My mom tells me I get it from my dad, but a constant quality of mine is that I don't like change. Even if I discover that a change can help me be more productive, I try to overcome the need for change by simply working harder without making the change. This is especially true of my workout routine.
About a year ago, my lifting partner, Jason made me change our squat method to a box-squat. At the time, my max dropped by about 100 pounds, but I've now worked back up to where I'm stronger than I was before, which was the point of the change. I've now gotten comfortable with the box squat routine but I've hit another plateau. My answer; just try harder and I can push through it. But I've reached a point where just trying harder won't get results.
Jason noticed my need for change when I was complaining about how badly my knees hurt during the squat. Jason has quite the eye for technique, if I slightly change my stance or posture, he immediately notices the difference. So, he worked with me on pushing my knees out further, keeping my upper body tight and staying on my heels as I came back up off the box.
I immediately felt the difference. My knees didn't scream at me during the movement, a tight torso gave me a 'springy' feel to the movement and staying on my heels took the pressure off my quads and put it in my butt and hamstrings (which are much stronger than quads - the difference between pulling and pushing). A few months of this and I'll be squatting way more than I am now. The only problem is that I'll have to go backwards before I start going up again. I had to drop down to just one plate on a side so as to work on mastering the new technique. And just that little bit of weight strained muscles not used to being worked in that way. When it was Jason's turn, we added 3 plates to each side. That was pretty frustrating because my goal was to be at 4 plates on a side by this time of the year but I was working with just 1. I KNOW this is going to result in my becoming stronger, I just HATE change; lifting with less weight and having to reteach myself.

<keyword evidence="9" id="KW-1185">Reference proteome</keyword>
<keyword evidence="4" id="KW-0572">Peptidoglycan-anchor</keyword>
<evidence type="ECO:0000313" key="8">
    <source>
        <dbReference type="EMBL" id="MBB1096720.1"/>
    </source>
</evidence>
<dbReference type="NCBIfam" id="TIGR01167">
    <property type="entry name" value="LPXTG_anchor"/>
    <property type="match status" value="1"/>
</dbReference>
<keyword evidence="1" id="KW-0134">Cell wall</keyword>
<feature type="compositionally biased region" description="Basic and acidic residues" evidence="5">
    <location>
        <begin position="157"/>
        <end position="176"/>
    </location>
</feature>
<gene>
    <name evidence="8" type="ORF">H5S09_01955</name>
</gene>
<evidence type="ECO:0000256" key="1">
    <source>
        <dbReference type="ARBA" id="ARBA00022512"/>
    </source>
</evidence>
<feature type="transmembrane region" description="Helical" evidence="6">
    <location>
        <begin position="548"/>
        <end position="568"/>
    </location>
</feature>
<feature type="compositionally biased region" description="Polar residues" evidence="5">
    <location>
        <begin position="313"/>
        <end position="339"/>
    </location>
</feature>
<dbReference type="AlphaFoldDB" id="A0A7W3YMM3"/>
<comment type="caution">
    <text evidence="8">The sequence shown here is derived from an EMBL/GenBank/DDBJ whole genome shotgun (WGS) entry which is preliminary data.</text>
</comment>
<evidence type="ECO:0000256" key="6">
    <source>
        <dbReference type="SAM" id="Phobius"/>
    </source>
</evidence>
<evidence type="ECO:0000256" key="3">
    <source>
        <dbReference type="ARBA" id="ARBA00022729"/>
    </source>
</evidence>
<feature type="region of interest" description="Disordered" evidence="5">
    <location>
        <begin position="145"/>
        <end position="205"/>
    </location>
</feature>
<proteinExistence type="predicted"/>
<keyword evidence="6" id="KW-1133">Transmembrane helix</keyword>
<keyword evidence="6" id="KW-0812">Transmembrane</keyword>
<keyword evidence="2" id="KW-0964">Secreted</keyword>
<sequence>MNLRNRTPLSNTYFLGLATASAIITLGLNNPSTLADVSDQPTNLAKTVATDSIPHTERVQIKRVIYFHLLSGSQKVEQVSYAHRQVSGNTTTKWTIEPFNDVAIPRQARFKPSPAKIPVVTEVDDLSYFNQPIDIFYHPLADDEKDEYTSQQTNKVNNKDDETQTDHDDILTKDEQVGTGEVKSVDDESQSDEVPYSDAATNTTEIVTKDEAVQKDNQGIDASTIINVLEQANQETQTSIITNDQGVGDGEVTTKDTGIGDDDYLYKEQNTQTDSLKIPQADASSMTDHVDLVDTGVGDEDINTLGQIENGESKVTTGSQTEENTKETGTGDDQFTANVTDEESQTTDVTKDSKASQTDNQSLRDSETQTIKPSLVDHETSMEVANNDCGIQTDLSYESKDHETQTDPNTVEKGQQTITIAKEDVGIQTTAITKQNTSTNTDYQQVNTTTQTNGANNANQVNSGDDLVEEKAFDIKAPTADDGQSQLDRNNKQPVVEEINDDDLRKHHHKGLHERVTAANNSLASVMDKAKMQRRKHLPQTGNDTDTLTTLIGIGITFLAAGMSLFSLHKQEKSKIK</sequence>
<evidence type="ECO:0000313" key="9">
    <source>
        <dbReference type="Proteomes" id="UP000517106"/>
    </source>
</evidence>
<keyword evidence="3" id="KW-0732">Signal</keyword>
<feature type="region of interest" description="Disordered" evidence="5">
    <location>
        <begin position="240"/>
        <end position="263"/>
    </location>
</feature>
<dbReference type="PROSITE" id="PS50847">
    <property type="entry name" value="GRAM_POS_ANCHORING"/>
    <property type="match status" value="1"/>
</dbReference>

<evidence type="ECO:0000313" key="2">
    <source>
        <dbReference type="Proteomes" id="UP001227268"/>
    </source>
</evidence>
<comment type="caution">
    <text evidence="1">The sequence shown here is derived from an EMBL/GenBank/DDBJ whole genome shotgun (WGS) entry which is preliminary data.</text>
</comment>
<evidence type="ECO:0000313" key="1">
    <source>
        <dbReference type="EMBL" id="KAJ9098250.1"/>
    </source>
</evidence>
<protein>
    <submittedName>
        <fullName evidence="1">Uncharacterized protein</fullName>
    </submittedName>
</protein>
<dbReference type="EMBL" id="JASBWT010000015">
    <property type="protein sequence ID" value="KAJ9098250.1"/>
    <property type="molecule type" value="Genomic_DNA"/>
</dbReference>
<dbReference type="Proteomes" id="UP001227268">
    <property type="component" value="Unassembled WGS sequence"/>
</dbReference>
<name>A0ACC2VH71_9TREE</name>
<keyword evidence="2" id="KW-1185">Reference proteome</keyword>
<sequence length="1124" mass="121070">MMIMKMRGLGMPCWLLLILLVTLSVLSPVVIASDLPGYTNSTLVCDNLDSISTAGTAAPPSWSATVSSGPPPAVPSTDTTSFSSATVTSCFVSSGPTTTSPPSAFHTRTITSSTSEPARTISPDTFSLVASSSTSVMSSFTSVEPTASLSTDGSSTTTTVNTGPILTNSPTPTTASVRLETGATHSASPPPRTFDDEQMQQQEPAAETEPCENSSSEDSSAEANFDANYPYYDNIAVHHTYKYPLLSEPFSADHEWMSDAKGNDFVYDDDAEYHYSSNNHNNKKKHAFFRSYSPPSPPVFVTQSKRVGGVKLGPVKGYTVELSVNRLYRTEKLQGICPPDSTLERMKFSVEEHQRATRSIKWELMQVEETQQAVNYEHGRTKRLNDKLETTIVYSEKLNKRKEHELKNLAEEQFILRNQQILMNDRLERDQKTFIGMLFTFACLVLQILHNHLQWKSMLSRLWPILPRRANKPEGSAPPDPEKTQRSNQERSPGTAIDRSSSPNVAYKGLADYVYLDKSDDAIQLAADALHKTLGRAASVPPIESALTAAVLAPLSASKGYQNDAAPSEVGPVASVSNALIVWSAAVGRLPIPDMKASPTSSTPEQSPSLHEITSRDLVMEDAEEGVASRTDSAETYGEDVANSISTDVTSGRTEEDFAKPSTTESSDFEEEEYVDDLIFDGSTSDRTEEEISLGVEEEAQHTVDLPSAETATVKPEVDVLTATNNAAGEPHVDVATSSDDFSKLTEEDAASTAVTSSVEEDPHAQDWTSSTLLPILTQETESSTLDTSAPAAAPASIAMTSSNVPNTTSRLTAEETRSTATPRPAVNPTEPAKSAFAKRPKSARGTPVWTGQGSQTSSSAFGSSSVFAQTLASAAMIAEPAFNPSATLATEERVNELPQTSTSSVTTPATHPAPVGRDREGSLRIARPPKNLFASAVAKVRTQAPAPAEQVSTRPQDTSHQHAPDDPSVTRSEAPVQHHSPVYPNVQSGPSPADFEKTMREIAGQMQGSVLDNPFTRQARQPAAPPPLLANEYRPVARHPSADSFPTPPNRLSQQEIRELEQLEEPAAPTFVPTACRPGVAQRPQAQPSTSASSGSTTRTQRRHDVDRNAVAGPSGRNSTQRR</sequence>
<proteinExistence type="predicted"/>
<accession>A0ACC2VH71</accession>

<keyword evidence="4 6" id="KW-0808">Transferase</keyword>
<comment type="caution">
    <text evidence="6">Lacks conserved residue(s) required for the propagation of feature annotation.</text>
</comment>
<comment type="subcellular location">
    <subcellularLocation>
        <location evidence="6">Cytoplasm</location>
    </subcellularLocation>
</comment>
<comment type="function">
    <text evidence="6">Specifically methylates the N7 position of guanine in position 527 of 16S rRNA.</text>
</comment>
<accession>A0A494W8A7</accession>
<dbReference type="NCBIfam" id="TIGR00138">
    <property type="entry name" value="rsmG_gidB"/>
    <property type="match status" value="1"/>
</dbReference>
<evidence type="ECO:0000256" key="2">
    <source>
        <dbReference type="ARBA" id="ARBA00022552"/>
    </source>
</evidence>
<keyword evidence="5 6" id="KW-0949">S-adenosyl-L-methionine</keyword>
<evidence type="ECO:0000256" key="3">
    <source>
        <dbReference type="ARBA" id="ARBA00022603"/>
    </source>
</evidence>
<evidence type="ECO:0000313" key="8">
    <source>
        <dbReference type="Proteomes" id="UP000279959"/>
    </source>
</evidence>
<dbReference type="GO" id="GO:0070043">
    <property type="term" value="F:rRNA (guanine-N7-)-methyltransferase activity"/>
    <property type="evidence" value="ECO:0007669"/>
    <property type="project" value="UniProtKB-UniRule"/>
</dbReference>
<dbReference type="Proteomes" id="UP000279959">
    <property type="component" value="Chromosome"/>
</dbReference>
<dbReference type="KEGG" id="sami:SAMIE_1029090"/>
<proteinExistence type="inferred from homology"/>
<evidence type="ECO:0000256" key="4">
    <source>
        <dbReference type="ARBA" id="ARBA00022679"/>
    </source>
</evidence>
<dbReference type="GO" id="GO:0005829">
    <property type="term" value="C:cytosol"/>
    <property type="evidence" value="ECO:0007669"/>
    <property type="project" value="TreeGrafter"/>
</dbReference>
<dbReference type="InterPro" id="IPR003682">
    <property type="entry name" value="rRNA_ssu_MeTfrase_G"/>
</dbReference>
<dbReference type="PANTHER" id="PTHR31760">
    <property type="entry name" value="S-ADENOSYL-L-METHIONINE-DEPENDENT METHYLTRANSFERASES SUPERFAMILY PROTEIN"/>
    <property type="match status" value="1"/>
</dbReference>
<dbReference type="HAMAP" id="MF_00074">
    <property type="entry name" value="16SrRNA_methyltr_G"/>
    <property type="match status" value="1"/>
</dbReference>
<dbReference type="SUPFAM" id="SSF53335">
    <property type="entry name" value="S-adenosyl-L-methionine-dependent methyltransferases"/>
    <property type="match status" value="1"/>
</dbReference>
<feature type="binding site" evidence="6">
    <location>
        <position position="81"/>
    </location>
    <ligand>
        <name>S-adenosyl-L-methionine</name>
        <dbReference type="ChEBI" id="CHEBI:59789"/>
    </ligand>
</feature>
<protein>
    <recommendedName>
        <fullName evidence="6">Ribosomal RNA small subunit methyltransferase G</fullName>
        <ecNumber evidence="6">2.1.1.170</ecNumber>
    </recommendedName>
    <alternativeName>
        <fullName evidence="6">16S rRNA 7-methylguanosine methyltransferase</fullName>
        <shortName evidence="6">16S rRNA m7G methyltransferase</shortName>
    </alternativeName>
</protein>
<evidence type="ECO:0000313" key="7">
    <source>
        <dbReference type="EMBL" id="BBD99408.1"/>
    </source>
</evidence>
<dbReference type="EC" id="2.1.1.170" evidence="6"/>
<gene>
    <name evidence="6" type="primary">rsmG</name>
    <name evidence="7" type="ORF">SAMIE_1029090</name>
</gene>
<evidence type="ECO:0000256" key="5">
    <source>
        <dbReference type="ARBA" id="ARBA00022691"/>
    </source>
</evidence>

But the short-term pain is going to result in long-term growth.
Am I just talking about weightlifting - of course not. There's a lot to be learned from this in leadership, too but I'm still processing all of that so I'll wait to make my thoughts public.
Another good leadership lesson is that Jason told me my improper form was the result of his failed communication. He had communicated part of the correct form, but not all of it. I had no idea this change was needed because it had never been communicated to me. I'll think through that, too. But once he explained it to me, it then became my responsibility for how I'd respond.